Thank you for the information! What you said makes a lot of sense. I am not sure of the exact biology…I just know I feel better when I do it 🙂

    Gluten is a protein that is found in some grains (i.e. wheat, rye). Foods that contain gluten can include bread, pasta, flour, white vinegar, beer and MANY others…which is why eating gluten free can be so difficult. From what I hear, the body doesn't naturally process gluten very well, so even if you don't have an intolerance to gluten or celiac disease it may be best to limit your gluten intake.

    Does anybody else have more information?

  24. I watched Jamie Oliver's Food revolution all today! And well….America needs to have better school meals! They look foul I would never touch it…unless I was starving!

    I love what you are doing. And look forward to eat blog post :D:D!
    Thank you for taking the time to show us this!

    Kelly from England x

  25. Unfortunately, there's a lot of misinformation floating around out there regarding food allergies and intolerances. You can be sensitive to or intolerant of a certain food without being allergic – just like you can be mildly intolerant of wheat gluten without having celiac. Just to make things extra confusing, you can also be allergic to foods without going into anaphylactic shock. For example, I'm intolerant of egg yolks – fried/scrambled eggs will make me sick for a few hours, but baked goods are fine – and allergic to tree nuts, but only to the point that eating them will make me feel tired for the day and occasionally itchy for a while.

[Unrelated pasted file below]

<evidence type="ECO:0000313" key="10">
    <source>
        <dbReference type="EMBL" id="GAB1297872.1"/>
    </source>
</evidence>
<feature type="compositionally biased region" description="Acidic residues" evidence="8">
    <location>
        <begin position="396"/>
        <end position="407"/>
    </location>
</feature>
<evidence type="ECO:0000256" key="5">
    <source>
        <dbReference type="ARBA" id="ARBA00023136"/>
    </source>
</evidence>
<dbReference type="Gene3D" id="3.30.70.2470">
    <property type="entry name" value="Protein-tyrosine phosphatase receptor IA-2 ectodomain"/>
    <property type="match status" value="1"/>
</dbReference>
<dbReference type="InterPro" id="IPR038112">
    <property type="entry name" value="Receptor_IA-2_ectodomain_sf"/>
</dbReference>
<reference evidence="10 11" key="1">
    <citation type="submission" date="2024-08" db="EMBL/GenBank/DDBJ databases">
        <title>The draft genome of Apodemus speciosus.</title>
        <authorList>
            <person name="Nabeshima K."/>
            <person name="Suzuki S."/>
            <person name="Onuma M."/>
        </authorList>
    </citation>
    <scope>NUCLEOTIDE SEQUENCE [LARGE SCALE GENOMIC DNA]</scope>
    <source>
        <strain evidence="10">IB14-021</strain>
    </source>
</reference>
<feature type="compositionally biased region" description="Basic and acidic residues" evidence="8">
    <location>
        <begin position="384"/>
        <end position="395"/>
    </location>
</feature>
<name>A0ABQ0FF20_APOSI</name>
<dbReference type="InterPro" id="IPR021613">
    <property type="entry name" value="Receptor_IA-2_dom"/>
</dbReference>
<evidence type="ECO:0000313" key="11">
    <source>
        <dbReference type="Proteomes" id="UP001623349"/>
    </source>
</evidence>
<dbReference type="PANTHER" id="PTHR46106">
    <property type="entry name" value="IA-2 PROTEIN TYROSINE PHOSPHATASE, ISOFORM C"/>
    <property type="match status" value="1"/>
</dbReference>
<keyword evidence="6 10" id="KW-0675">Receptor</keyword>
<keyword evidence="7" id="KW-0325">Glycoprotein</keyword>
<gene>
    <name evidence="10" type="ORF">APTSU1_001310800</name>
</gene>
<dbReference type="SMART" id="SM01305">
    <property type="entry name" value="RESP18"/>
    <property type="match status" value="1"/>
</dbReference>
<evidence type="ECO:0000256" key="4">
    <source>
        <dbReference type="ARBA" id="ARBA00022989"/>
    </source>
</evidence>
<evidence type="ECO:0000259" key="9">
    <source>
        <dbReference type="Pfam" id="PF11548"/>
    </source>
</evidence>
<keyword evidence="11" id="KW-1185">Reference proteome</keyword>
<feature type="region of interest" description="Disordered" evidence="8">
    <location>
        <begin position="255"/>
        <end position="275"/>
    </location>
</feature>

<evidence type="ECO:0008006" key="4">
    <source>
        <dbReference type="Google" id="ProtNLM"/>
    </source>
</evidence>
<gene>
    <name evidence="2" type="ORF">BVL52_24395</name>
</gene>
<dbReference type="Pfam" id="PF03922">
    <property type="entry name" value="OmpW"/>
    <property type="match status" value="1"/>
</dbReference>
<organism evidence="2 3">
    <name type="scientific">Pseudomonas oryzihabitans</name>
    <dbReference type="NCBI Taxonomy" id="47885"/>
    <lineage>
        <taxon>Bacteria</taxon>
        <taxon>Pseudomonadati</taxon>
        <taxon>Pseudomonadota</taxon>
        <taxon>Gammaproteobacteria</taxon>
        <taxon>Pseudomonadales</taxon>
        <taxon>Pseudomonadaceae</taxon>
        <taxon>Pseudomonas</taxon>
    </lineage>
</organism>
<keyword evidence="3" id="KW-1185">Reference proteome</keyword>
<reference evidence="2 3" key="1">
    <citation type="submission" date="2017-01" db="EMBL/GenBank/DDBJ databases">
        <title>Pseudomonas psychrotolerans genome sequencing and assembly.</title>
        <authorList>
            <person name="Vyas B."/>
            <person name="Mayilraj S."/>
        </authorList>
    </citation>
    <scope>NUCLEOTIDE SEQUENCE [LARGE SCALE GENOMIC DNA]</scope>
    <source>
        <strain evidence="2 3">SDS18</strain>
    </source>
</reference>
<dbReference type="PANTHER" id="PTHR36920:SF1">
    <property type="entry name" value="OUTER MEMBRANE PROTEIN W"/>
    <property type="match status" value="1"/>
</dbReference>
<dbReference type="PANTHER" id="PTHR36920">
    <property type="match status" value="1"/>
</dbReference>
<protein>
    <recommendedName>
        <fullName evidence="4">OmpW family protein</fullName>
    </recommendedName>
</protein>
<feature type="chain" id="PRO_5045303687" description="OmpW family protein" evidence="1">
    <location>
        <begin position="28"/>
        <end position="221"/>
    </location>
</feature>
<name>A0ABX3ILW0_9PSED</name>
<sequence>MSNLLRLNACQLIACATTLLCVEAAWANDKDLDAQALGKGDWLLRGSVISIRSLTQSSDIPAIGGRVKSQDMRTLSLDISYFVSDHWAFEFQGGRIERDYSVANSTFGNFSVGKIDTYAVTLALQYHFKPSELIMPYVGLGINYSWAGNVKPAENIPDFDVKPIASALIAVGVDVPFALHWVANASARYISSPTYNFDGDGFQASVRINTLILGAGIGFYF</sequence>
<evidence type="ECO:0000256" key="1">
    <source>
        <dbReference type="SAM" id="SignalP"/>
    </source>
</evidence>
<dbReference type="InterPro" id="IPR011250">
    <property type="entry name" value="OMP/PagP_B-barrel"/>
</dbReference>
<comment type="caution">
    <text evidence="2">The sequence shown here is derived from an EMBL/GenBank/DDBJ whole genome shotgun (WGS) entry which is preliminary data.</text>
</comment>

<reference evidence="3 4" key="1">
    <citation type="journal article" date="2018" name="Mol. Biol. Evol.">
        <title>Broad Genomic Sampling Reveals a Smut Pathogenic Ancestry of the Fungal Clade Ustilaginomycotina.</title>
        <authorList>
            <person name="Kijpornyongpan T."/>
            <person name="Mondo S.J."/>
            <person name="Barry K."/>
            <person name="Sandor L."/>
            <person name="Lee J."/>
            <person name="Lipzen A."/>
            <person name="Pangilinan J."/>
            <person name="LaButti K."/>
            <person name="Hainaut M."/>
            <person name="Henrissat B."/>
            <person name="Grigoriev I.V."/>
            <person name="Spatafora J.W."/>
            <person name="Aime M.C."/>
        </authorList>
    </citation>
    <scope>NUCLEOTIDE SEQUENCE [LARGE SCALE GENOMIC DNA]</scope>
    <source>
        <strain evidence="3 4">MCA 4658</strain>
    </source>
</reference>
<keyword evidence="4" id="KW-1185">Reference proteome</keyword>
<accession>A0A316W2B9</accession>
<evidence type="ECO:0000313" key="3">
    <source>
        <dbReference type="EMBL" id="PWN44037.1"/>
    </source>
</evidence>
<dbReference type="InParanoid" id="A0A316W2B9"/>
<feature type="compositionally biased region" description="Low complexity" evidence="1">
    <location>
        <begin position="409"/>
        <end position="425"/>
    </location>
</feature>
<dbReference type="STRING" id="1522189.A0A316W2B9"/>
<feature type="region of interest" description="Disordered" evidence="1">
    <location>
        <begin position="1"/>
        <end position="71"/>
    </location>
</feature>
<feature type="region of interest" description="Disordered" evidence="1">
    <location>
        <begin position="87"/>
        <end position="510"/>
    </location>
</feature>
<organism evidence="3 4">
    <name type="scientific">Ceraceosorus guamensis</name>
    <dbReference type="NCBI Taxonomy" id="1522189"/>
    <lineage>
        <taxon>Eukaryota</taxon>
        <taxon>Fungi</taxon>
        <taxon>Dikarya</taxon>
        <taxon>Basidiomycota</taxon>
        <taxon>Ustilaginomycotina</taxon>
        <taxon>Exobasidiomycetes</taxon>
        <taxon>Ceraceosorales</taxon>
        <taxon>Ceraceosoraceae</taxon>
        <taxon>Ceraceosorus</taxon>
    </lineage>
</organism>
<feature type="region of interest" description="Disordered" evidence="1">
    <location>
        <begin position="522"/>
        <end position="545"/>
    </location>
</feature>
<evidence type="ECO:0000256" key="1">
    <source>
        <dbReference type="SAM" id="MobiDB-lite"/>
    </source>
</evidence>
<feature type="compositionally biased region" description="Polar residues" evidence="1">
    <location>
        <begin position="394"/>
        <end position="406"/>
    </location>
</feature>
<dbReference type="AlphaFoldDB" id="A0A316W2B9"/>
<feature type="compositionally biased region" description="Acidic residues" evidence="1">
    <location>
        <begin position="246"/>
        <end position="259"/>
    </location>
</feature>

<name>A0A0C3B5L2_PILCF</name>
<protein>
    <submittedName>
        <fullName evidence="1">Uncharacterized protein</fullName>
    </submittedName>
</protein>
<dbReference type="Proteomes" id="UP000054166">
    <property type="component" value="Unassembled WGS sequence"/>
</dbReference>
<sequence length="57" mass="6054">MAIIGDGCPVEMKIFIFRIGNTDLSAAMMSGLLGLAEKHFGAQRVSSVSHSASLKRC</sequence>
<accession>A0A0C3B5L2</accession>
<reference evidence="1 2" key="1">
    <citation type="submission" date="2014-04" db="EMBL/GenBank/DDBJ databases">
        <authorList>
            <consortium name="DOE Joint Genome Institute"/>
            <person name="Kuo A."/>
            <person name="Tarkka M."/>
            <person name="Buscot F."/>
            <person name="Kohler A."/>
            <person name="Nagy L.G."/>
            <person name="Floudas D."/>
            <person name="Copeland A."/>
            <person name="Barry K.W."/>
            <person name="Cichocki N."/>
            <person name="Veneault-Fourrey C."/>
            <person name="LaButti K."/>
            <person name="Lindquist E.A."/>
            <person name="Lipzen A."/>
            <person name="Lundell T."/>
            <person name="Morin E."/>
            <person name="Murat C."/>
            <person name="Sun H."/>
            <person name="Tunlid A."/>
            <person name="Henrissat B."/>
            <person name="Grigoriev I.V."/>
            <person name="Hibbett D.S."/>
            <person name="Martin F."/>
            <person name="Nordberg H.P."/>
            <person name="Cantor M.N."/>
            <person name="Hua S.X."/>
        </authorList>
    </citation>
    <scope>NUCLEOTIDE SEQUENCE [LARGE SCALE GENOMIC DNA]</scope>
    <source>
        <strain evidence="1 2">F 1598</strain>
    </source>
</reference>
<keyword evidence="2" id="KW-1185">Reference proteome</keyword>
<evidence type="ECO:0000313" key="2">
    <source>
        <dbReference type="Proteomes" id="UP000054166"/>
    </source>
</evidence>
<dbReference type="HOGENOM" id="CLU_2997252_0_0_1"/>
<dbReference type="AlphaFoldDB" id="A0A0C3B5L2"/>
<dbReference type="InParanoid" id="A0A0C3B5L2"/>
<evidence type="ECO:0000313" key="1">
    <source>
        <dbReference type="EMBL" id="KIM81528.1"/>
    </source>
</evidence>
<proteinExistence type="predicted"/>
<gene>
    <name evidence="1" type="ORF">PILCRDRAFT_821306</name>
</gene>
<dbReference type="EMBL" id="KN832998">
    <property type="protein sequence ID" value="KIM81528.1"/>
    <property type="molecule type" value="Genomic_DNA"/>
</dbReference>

I also think that gluten is getting an unnecessarily bad rap these days – a doctor I saw (a quack, to be frank), told me that eliminating wheat and dairy from my diet would magically cure my arthritis, severe allergies, suicidal depression and everything else that ailed me. I tried a couple elimination diets, and while I did turn up lactose intolerant, eliminating wheat did absolutely dick to help or harm my health. She didn't even consider that I might have been allergic to nuts, which I was eating on a daily basis at that point – after all, cavemen ate nuts, nuts are healthy! Feh. Gluten isn't the big, bad wolf, and foods that are generally deemed "healthy" aren't necessarily harmless; you have to find the mix of foods that are right for you.

  26. Mrs. Q, I'm so happy to hear that going GF seems to help you feel better! I know more and more people who have gone GF because of chronic digestive issues and a couple who are GF because it alleviates their arthritis. It's a complete drag when your gut misbehaves or your joints ache.